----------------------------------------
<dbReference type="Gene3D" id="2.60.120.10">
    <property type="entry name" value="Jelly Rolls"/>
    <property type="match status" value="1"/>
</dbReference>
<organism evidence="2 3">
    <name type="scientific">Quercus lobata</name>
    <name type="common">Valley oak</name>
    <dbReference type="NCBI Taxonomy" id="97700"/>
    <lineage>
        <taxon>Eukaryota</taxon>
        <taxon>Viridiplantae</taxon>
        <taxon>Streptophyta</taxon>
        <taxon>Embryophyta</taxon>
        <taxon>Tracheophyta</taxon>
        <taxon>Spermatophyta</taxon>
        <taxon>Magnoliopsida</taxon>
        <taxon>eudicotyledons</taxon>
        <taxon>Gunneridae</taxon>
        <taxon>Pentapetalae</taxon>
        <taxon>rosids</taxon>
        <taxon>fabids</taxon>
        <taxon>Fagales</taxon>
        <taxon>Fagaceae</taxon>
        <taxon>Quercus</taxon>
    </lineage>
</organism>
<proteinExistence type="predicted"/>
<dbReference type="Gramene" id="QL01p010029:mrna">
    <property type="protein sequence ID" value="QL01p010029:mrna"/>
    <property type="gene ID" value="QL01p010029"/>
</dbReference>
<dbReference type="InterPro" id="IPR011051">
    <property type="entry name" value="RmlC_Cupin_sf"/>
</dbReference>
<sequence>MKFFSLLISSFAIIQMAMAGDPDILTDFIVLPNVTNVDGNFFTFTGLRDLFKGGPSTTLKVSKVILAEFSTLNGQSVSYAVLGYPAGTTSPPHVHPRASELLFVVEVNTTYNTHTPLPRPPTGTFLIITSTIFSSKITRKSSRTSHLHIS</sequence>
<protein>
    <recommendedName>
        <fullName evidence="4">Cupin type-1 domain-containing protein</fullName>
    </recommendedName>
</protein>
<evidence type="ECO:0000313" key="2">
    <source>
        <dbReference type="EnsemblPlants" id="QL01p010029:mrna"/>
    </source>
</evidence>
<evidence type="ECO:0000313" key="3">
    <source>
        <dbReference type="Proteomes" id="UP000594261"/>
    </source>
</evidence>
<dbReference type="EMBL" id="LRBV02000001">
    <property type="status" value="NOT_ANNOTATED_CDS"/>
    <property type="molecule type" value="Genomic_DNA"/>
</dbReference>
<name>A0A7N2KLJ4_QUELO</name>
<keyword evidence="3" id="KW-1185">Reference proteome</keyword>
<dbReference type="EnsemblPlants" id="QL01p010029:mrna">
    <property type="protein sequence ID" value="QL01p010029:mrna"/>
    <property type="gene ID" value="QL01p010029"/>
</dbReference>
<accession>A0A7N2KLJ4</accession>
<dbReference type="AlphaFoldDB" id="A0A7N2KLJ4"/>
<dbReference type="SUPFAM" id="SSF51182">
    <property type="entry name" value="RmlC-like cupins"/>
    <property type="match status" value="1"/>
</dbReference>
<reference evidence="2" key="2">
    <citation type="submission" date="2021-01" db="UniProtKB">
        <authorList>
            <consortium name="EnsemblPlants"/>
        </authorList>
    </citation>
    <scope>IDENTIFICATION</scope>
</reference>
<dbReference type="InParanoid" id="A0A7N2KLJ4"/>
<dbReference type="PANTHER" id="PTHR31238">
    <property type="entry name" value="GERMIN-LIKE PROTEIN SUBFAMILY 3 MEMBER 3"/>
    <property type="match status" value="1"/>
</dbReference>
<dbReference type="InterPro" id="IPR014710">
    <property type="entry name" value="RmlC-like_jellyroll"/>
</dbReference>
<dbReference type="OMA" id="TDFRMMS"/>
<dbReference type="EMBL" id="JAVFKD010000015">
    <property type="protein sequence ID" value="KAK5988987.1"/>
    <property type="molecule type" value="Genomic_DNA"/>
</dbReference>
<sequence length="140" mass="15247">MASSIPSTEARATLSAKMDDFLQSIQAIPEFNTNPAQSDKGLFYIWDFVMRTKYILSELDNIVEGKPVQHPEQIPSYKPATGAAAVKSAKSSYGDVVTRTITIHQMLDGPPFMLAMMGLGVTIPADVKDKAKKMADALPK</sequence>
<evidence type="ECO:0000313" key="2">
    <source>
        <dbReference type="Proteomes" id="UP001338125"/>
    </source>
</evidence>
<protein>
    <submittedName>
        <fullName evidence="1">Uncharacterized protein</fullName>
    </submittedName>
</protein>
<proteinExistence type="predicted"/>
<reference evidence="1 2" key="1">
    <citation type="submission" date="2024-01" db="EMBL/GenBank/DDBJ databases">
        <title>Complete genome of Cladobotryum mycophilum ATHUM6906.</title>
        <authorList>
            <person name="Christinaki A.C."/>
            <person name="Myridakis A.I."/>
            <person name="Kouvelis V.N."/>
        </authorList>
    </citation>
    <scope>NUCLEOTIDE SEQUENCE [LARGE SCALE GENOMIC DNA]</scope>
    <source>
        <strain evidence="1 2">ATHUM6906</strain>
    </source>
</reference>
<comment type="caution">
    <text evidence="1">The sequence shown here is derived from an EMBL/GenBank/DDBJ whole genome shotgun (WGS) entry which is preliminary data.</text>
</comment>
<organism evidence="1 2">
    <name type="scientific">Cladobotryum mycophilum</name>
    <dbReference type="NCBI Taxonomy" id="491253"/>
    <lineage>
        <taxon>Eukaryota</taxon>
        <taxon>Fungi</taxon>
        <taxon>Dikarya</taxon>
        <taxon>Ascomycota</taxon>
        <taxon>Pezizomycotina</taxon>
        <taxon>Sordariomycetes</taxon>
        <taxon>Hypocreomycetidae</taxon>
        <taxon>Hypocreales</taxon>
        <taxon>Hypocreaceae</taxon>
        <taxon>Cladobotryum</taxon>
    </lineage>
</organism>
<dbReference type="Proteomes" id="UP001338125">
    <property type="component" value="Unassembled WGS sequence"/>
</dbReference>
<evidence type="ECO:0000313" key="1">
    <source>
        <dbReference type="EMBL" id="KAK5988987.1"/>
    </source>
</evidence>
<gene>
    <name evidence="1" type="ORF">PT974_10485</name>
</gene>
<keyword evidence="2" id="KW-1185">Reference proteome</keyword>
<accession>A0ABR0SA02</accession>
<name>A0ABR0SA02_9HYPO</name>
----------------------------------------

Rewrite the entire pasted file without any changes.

<dbReference type="Gene3D" id="2.60.120.10">
    <property type="entry name" value="Jelly Rolls"/>
    <property type="match status" value="1"/>
</dbReference>
<organism evidence="2 3">
    <name type="scientific">Quercus lobata</name>
    <name type="common">Valley oak</name>
    <dbReference type="NCBI Taxonomy" id="97700"/>
    <lineage>
        <taxon>Eukaryota</taxon>
        <taxon>Viridiplantae</taxon>
        <taxon>Streptophyta</taxon>
        <taxon>Embryophyta</taxon>
        <taxon>Tracheophyta</taxon>
        <taxon>Spermatophyta</taxon>
        <taxon>Magnoliopsida</taxon>
        <taxon>eudicotyledons</taxon>
        <taxon>Gunneridae</taxon>
        <taxon>Pentapetalae</taxon>
        <taxon>rosids</taxon>
        <taxon>fabids</taxon>
        <taxon>Fagales</taxon>
        <taxon>Fagaceae</taxon>
        <taxon>Quercus</taxon>
    </lineage>
</organism>
<proteinExistence type="predicted"/>
<dbReference type="Gramene" id="QL01p010029:mrna">
    <property type="protein sequence ID" value="QL01p010029:mrna"/>
    <property type="gene ID" value="QL01p010029"/>
</dbReference>
<dbReference type="InterPro" id="IPR011051">
    <property type="entry name" value="RmlC_Cupin_sf"/>
</dbReference>
<sequence>MKFFSLLISSFAIIQMAMAGDPDILTDFIVLPNVTNVDGNFFTFTGLRDLFKGGPSTTLKVSKVILAEFSTLNGQSVSYAVLGYPAGTTSPPHVHPRASELLFVVEVNTTYNTHTPLPRPPTGTFLIITSTIFSSKITRKSSRTSHLHIS</sequence>
<protein>
    <recommendedName>
        <fullName evidence="4">Cupin type-1 domain-containing protein</fullName>
    </recommendedName>
</protein>
<evidence type="ECO:0000313" key="2">
    <source>
        <dbReference type="EnsemblPlants" id="QL01p010029:mrna"/>
    </source>
</evidence>
<evidence type="ECO:0000313" key="3">
    <source>
        <dbReference type="Proteomes" id="UP000594261"/>
    </source>
</evidence>
<dbReference type="EMBL" id="LRBV02000001">
    <property type="status" value="NOT_ANNOTATED_CDS"/>
    <property type="molecule type" value="Genomic_DNA"/>
</dbReference>
<name>A0A7N2KLJ4_QUELO</name>
<keyword evidence="3" id="KW-1185">Reference proteome</keyword>
<dbReference type="EnsemblPlants" id="QL01p010029:mrna">
    <property type="protein sequence ID" value="QL01p010029:mrna"/>
    <property type="gene ID" value="QL01p010029"/>
</dbReference>
<accession>A0A7N2KLJ4</accession>
<dbReference type="AlphaFoldDB" id="A0A7N2KLJ4"/>
<dbReference type="SUPFAM" id="SSF51182">
    <property type="entry name" value="RmlC-like cupins"/>
    <property type="match status" value="1"/>
</dbReference>
<reference evidence="2" key="2">
    <citation type="submission" date="2021-01" db="UniProtKB">
        <authorList>
            <consortium name="EnsemblPlants"/>
        </authorList>
    </citation>
    <scope>IDENTIFICATION</scope>
</reference>
<dbReference type="InParanoid" id="A0A7N2KLJ4"/>
<dbReference type="PANTHER" id="PTHR31238">
    <property type="entry name" value="GERMIN-LIKE PROTEIN SUBFAMILY 3 MEMBER 3"/>
    <property type="match status" value="1"/>
</dbReference>
<dbReference type="InterPro" id="IPR014710">
    <property type="entry name" value="RmlC-like_jellyroll"/>
</dbReference>
<dbReference type="OMA" id="TDFRMMS"/>
<dbReference type="EMBL" id="JAVFKD010000015">
    <property type="protein sequence ID" value="KAK5988987.1"/>
    <property type="molecule type" value="Genomic_DNA"/>
</dbReference>
<sequence length="140" mass="15247">MASSIPSTEARATLSAKMDDFLQSIQAIPEFNTNPAQSDKGLFYIWDFVMRTKYILSELDNIVEGKPVQHPEQIPSYKPATGAAAVKSAKSSYGDVVTRTITIHQMLDGPPFMLAMMGLGVTIPADVKDKAKKMADALPK</sequence>
<evidence type="ECO:0000313" key="2">
    <source>
        <dbReference type="Proteomes" id="UP001338125"/>
    </source>
</evidence>
<protein>
    <submittedName>
        <fullName evidence="1">Uncharacterized protein</fullName>
    </submittedName>
</protein>
<proteinExistence type="predicted"/>
<reference evidence="1 2" key="1">
    <citation type="submission" date="2024-01" db="EMBL/GenBank/DDBJ databases">
        <title>Complete genome of Cladobotryum mycophilum ATHUM6906.</title>
        <authorList>
            <person name="Christinaki A.C."/>
            <person name="Myridakis A.I."/>
            <person name="Kouvelis V.N."/>
        </authorList>
    </citation>
    <scope>NUCLEOTIDE SEQUENCE [LARGE SCALE GENOMIC DNA]</scope>
    <source>
        <strain evidence="1 2">ATHUM6906</strain>
    </source>
</reference>
<comment type="caution">
    <text evidence="1">The sequence shown here is derived from an EMBL/GenBank/DDBJ whole genome shotgun (WGS) entry which is preliminary data.</text>
</comment>
<organism evidence="1 2">
    <name type="scientific">Cladobotryum mycophilum</name>
    <dbReference type="NCBI Taxonomy" id="491253"/>
    <lineage>
        <taxon>Eukaryota</taxon>
        <taxon>Fungi</taxon>
        <taxon>Dikarya</taxon>
        <taxon>Ascomycota</taxon>
        <taxon>Pezizomycotina</taxon>
        <taxon>Sordariomycetes</taxon>
        <taxon>Hypocreomycetidae</taxon>
        <taxon>Hypocreales</taxon>
        <taxon>Hypocreaceae</taxon>
        <taxon>Cladobotryum</taxon>
    </lineage>
</organism>
<dbReference type="Proteomes" id="UP001338125">
    <property type="component" value="Unassembled WGS sequence"/>
</dbReference>
<evidence type="ECO:0000313" key="1">
    <source>
        <dbReference type="EMBL" id="KAK5988987.1"/>
    </source>
</evidence>
<gene>
    <name evidence="1" type="ORF">PT974_10485</name>
</gene>
<keyword evidence="2" id="KW-1185">Reference proteome</keyword>
<accession>A0ABR0SA02</accession>
<name>A0ABR0SA02_9HYPO</name>